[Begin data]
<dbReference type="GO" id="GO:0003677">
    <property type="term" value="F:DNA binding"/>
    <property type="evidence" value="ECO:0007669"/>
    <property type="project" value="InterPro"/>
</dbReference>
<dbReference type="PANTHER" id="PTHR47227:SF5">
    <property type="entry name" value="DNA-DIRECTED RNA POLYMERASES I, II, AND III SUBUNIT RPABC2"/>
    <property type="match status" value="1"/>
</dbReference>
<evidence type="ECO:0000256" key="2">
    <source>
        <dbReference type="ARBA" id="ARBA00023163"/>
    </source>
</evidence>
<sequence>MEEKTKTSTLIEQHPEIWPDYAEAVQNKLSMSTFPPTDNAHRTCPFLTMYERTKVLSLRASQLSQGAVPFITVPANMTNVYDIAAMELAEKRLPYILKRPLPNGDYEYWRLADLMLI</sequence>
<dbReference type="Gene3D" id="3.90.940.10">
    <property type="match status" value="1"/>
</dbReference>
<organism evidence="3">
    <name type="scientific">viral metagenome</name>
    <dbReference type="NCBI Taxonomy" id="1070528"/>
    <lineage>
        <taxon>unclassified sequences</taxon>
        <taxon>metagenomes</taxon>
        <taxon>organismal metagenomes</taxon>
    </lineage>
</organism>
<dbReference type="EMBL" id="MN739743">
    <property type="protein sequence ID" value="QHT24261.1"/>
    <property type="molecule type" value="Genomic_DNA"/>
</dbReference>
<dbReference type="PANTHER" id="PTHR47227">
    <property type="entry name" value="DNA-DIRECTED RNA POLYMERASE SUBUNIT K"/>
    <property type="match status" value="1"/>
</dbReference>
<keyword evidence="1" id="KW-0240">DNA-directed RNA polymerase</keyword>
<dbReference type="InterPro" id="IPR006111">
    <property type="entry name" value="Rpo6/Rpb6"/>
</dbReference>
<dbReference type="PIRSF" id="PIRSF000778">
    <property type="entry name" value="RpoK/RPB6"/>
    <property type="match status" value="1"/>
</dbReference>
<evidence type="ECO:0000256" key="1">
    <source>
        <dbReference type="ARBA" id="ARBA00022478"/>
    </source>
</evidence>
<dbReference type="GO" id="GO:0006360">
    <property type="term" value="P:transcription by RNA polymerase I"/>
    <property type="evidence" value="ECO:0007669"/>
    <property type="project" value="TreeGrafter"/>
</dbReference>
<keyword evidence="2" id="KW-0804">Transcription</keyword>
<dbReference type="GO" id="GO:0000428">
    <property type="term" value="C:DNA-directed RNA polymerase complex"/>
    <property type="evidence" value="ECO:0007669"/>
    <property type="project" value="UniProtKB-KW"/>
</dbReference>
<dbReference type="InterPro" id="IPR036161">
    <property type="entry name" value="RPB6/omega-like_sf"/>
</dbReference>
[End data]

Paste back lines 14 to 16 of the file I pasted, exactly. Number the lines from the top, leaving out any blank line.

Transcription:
</evidence>
<sequence>MEEKTKTSTLIEQHPEIWPDYAEAVQNKLSMSTFPPTDNAHRTCPFLTMYERTKVLSLRASQLSQGAVPFITVPANMTNVYDIAAMELAEKRLPYILKRPLPNGDYEYWRLADLMLI</sequence>
<dbReference type="Gene3D" id="3.90.940.10">